When people learn that I'm an indie dyer of yarns and fibers, they often ask me about my dyeing. Some have no concept at all, others are curious to learn new tips and ideas. There are so many things I do when I'm dyeing, it's not simple to put it into words for casual conversation. I thought I would share an overview of one of my techniques here.
Many dyers refuse to show pictures of their dye spaces or techniques or discuss their dyeing methods. They guard them like buried treasure. I can understand wanting to protect knowledge and skills that took hours, even weeks and months, to develop. It's hard work, dedication, a lot of trial and error, testing, math, science and money. Lots of people don't realize how much work goes into this craft just in the learning and planning, let alone how physically demanding it can be.
While I won't share my actual recipes, and may keep some techniques to myself (or at least only give them up to paying students), I also believe in teaching, sharing, and helping each other grow and thrive. Just because I may have struggled to find information or learn about hand dyeing and the indie dyeing business doesn't mean the next person should have to. There's room for all of us out there in the hand dyed world. My aesthetic is going to be different than others, and my business plans and practices will be largely different too. Even when several dyers offer the same or similar product, their styles and color sense will be different. And there are customers for us all. Not everyone will like my style or my colors, but I still want their hand dyed fiber needs to be met. After all, we share a love of good yarns and fibers and fabulous colors and textures.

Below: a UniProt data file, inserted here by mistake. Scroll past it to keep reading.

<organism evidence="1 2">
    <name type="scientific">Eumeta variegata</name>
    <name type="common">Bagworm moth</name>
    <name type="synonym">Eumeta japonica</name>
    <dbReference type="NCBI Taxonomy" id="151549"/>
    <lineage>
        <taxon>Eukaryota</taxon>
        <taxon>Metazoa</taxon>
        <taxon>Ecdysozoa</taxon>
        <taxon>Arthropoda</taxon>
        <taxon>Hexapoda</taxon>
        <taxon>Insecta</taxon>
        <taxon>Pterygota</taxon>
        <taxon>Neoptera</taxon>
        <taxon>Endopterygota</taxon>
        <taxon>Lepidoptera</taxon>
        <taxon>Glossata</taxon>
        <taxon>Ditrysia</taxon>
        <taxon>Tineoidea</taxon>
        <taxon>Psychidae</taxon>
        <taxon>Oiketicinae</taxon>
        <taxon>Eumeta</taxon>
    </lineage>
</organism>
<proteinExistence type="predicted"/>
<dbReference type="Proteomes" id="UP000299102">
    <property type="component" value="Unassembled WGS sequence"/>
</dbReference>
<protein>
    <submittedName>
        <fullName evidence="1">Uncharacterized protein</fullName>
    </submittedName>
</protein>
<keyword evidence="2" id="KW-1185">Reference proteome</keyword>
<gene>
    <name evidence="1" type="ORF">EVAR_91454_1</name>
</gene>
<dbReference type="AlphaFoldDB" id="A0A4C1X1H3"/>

The photo at the top shows me hand painting a dyelot, one lot each of two variegated colorways. People asked me early on for repeatable colorways, and I found that as soon as I showed a color, several people wanted it. After much frustrating research and trials, this the method I came up with to make several at a time, and have at least small dyelots. Because there can be significant variation between dyelots, I wanted to at least be able to provide several skeins or braids, enough for a larger project, that were dyed together and match.
I can fit four, 4 oz. skeins (or combed tops) in these tubs (or two, 8 oz.), for a dyelot of one lb. After dyes are applied, I pull each skein out and wrap in plastic wrap, and it goes into a steamer, and then after the steamer, is allowed to cool completely in its plastic wrap before getting a luke-warm bath and rinse. Then it gets excess water spun out, and is hung to dry.
I love the beauty and character of hand dyed yarns and fibers. I love that they're not always going to be exactly alike between batches. It's suggestive of the human touch, and the human condition. Made with love, care and creativity, there's often stories behind the colors a dyer presents. Made by people with lives to live and stories to tell, not by machines that are programmed.
I hope you enjoyed the sneak peek into my dyeing world, I'll see you at trunk shows and fiber festivals around the pacific northwest!